Triumph: The Extraordinary Story of Louis Zamperini by Janet & Geoff Benge

Authors’ Blurb: ‘Triumph’ is the gripping true story of Olympian and World War II hero Louis Zamperini who, after a plane crash, endured forty-seven treacherous days on the Pacific Ocean only to be captured by the Japanese Navy. As a prisoner of war for over two years, Louis suffered vicious atrocities at the hands of a brutal guard, yet was able to maintain his unrelenting, steadfast spirit. Through a Billy Graham crusade after the war, Zamperini found the power to overcome the horrific evils of war and forgive through the power of his relationship with Jesus Christ. Louie’s unforgettable story is a testimony of a person’s ability to triumph over any evil, inspiring every reader to hope and live life to the full.
Review by Hazel Barker: Triumph is the re-working of two best-sellers – Laura Hillenbrand’s Unbroken and Louis Zamperini’s Devil at My Heels, but the authors’ main emphasis is on the protagonist’s conversion. The themes are suffering and endurance; the message, hope and forgiveness.
The first four chapters of the book dwell on Louie the petty thief from the age of 7 – 14. With the help of his brother Pete, he changes from a delinquent to an athlete in the next four chapters. In chapter 9, war breaks out. He is drafted into the air force as a bombardier, and starts flying missions over the Pacific.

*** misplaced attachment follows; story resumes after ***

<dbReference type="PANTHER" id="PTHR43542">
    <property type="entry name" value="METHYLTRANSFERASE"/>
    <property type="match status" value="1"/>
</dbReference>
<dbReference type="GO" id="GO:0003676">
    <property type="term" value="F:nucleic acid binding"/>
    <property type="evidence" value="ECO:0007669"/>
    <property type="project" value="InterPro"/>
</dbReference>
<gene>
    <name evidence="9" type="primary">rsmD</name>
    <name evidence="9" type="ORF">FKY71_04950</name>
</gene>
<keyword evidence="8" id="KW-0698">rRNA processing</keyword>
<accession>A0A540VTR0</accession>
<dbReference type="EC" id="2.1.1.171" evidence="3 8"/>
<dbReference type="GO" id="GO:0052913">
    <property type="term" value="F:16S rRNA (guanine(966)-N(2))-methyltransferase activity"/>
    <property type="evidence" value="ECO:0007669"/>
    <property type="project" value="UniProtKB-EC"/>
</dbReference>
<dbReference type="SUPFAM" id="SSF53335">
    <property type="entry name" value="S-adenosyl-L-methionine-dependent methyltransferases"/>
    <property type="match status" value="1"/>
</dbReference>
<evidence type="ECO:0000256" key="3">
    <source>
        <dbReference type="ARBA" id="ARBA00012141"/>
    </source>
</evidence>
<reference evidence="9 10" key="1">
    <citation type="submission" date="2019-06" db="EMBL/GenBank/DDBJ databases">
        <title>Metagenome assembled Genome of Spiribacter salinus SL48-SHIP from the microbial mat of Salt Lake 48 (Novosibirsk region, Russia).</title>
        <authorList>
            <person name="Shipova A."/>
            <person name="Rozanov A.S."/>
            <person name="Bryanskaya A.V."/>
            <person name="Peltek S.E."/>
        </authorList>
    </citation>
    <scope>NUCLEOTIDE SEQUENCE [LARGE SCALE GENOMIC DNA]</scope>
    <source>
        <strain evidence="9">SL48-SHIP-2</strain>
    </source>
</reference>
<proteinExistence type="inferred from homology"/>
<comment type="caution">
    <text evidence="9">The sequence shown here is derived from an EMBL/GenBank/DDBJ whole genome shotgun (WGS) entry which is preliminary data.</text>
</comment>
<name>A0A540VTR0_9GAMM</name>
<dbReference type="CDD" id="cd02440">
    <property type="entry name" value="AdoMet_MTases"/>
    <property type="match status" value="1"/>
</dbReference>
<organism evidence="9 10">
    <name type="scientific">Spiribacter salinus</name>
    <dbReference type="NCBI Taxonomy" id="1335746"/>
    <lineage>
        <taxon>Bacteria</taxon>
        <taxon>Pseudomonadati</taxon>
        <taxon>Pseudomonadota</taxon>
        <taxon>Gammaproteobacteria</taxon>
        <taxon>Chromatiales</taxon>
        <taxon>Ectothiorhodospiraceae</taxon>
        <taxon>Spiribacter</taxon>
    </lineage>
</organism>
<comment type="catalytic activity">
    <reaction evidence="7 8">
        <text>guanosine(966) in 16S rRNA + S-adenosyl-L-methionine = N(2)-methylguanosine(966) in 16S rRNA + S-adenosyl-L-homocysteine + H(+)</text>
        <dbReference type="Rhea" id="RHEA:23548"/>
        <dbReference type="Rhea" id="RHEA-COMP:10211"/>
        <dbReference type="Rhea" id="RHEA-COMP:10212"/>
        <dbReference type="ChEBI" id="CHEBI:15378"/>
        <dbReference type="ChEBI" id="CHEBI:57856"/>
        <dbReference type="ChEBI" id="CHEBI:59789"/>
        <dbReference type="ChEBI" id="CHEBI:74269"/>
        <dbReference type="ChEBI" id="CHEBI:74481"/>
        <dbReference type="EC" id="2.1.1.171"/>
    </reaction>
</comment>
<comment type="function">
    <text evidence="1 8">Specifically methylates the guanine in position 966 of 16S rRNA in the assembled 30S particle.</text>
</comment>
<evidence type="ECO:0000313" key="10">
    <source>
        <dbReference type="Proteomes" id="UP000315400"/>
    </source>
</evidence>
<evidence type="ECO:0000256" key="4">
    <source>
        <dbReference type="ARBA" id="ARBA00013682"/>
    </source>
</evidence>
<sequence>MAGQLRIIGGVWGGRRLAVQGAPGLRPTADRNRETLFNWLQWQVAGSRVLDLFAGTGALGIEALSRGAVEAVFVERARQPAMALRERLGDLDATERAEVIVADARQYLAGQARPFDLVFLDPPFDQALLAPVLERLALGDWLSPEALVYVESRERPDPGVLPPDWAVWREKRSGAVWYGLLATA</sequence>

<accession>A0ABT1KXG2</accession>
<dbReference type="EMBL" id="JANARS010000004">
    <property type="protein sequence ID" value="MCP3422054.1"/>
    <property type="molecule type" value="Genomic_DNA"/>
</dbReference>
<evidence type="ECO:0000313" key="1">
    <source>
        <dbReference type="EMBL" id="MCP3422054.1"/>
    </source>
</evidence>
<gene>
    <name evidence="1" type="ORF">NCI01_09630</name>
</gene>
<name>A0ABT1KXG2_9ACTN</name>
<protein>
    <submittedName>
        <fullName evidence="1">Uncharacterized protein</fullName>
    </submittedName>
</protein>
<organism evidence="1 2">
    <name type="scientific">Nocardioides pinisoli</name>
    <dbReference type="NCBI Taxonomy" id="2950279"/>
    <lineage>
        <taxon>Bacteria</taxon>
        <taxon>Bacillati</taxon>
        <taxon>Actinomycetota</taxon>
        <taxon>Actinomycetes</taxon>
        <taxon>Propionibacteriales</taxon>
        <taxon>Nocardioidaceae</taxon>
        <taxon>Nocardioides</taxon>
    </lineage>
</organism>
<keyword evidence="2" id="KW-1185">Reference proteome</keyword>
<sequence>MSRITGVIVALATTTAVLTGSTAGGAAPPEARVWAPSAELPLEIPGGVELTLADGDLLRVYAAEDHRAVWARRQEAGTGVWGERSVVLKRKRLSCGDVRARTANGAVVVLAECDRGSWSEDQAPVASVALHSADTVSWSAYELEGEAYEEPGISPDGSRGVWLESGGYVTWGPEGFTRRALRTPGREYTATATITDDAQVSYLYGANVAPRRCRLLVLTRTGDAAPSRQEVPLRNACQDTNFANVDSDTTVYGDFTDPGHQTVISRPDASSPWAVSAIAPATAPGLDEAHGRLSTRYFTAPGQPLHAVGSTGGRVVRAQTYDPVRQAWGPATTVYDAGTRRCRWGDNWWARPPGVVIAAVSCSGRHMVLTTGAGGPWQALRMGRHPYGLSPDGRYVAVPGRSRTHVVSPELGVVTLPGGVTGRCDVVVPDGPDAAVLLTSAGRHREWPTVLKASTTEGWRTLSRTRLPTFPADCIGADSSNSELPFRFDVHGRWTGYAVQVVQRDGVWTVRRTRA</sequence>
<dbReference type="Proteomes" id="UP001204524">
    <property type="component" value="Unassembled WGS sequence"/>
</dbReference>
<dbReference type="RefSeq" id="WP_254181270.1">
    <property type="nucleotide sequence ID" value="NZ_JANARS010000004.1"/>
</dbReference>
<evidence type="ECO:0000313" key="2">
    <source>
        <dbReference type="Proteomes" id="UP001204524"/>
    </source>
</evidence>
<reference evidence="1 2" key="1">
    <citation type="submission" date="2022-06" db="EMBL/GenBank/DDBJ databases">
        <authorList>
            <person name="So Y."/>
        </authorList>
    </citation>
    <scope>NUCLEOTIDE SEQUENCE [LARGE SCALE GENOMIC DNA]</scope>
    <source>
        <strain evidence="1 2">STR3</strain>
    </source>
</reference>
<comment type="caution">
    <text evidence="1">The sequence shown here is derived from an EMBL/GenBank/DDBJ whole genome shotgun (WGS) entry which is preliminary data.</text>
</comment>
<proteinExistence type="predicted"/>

His plane crashes when searching for lost airmen over the ocean and his trauma commences. Zamperini’s sufferings as a Japanese prisoner of war are not unusual. What is extraordinary is that he is singled out for torture by his sadistic jailor, ‘the Bird.’ His sufferings are the sum of all the inhumane methods heaped upon Japanese prisoners of war. Apart from the daily beatings, he was subjected to biological experiments, made to perform degrading acts like walking through an overflowing latrine and then made to lick the bottom of his boots clean. Another psychological torture was showing him letters from home, then burning them before he could read them.
The last four chapters of the book are about the aftermath of the war and his tortures. Zamperini’s constant nightmares lead him to the conclusion that his only way of ending them is by killing ‘the Bird.’
Triumph is a great story written in a narrative style with clarity and conciseness. The scene of the attack by Zeros on the B-24 bomber Super Man is vivid and exciting. By the end of the fray, the plane was too badly damaged to repair. It would never fly again.

The book should be stocked in all school libraries. Fast-paced and easy to read with a young Olympic hero, who never gives up, it will appeal to young adults. Triumph especially interested me because many of my friends have relatives who had been imprisoned and tortured by the Japanese. The book left me dissatisfied in the end, however, as I needed to know whether ‘the Bird’ lived to face justice. Was he caught and tried for his offences against Allied prisoners of war? It was not until I saw the movie, Unbroken that my question was answered.

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